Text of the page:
Q: President Bush has talked about our staying in Iraq for 50 years — (cut off by McCain)
McCAIN: Make it a hundred.
Q: Is that … (cut off)
McCAIN: We’ve been in South Korea … we’ve been in Japan for 60 years. We’ve been in South Korea 50 years or so. That would be fine with me. As long as Americans …
Q: [tries to say something]
McCAIN: As long as Americans are not being injured or harmed or wounded or killed. That’s fine with me, I hope that would be fine with you, if we maintain a presence in a very volatile part of the world where Al Queada is training and equipping and recruiting and motivating people every single day.
but when mocked for this statement, mccain changed his mind:
ROSE: Do you think that this — Korea, South Korea is an analogy of where Iraq might be, not in terms of their economic success but in terms of an American presence over the next, say, 20, 25 years, that we will have a significant amount of troops there?
MCCAIN: I don’t think so.
ROSE: Even if there are no casualties?
MCCAIN: No. But I can see an American presence for a while. But eventually I think because of the nature of the society in Iraq and the religious aspects of it that America eventually withdraws.
but the flip flopping doesn’t end there.
now, mccain has reverted back to his original 100 years in iraq position, and even wishes for us staying there for a thousand, million years:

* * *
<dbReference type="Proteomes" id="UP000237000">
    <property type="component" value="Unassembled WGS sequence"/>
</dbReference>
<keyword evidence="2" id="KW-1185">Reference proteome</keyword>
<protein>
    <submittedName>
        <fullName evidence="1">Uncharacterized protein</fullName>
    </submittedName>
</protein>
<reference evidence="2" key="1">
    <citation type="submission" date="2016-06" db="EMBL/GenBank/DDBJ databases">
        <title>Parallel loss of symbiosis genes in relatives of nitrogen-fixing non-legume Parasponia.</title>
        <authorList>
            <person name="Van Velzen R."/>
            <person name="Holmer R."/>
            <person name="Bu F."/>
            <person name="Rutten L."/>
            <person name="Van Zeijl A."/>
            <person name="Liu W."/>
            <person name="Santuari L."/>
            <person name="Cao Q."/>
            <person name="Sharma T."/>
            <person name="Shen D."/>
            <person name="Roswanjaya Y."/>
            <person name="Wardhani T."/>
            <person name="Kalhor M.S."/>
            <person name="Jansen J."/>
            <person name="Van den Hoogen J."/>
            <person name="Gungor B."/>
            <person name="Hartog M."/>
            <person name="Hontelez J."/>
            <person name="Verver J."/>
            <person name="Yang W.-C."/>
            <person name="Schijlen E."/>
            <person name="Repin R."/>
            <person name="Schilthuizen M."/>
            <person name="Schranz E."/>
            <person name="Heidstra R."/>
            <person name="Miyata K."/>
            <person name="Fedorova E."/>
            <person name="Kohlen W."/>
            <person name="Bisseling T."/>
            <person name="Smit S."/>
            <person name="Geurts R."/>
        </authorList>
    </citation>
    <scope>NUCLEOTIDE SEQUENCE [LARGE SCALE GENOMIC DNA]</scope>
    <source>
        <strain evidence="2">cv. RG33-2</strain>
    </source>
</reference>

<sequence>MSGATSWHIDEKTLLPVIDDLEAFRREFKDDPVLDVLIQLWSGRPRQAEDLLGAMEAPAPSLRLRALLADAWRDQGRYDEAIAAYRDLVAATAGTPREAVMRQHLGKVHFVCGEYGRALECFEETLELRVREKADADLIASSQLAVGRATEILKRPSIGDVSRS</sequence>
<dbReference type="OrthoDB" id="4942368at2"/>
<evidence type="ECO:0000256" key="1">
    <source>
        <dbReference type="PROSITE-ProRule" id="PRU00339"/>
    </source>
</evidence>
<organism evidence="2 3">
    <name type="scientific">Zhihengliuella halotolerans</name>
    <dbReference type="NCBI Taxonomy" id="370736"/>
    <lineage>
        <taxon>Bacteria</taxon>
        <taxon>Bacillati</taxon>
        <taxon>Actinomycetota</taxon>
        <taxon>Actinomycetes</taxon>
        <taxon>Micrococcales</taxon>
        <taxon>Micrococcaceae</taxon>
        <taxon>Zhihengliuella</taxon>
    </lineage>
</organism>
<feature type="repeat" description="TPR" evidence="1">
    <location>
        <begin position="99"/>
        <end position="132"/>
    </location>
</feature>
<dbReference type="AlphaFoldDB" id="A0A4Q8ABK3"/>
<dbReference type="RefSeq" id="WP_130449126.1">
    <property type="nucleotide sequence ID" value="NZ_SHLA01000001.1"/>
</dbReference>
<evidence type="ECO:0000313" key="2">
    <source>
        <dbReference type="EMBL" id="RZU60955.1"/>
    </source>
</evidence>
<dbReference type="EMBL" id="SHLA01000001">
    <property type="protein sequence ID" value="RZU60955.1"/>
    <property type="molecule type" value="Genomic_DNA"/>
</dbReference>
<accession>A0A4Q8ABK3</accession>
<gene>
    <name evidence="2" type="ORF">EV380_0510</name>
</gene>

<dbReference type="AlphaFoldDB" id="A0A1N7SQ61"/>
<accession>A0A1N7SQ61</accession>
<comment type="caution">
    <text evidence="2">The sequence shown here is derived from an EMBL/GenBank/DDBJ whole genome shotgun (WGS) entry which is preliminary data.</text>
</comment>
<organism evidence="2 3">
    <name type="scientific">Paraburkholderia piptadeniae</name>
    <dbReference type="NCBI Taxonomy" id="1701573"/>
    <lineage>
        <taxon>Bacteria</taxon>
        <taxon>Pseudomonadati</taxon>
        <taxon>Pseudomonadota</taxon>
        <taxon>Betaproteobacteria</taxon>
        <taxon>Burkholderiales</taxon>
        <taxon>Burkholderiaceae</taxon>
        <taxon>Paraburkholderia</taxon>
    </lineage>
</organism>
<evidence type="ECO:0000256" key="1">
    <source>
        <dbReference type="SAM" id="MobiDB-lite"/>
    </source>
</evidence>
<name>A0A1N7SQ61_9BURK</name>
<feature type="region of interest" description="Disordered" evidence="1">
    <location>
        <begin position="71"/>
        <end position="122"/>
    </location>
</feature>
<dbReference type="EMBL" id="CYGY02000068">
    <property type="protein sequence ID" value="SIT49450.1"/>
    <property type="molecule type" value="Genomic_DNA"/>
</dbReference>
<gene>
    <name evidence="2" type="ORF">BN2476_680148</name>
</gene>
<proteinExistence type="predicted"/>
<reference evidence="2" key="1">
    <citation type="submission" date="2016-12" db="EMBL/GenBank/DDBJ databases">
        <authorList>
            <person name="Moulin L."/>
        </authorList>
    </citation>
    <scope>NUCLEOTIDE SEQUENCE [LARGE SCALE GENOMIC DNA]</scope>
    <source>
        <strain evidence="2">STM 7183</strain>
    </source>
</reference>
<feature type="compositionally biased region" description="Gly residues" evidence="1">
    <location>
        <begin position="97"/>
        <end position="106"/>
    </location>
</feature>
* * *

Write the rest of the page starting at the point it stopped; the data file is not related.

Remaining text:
The point is it’s American casualties. We’ve go to get American’s off the frontlines, have the Iraqis as part of the strategy, take over more and more of the responsibilities, and then I don’t think Americans are concerned if we’re there for one hundred years or a thousand years or ten thousand years.
mccain’s statement reveals a dangerous, chimeric naivety prevalent among america’s right today. it’s the kind of naivety that got us in this mess, and it’s the kind of naivety that’s keeping us there.
see why he’s wrong after the jump.
the war against iraq cannot be compared to WWII or the korean war.
those wars were defined by america’s fight against aggressive powers. japan and germany had attacked their neighbors, and the condition for peace was occupation and regime change. korea had been invaded by the north, and america had a clearly defined goal to defend the southern government. our continued presence there has deterred an attack from an easily recognizable enemy power.
the current iraq war was a preemptive war which was initially defined as getting rid of hussein’s WMDs (not to create a democracy as revisionist neocons would like us to believe). outside of our shared loathing of hussein, the iraqi people’s interests and our interests were never the same. unlike s. korea, germany, and japan, iraq is an ethnically fractured nation engaged in a widespread insurgency and civil war. furthermore, iraqis were opposed to a long-term US occupation from the very beginning, and 73% of iraqis continue to oppose permanent occupation.
what do you call it when the majority of the people oppose your plans but you still go ahead anyways?
certainly not promoting democracy.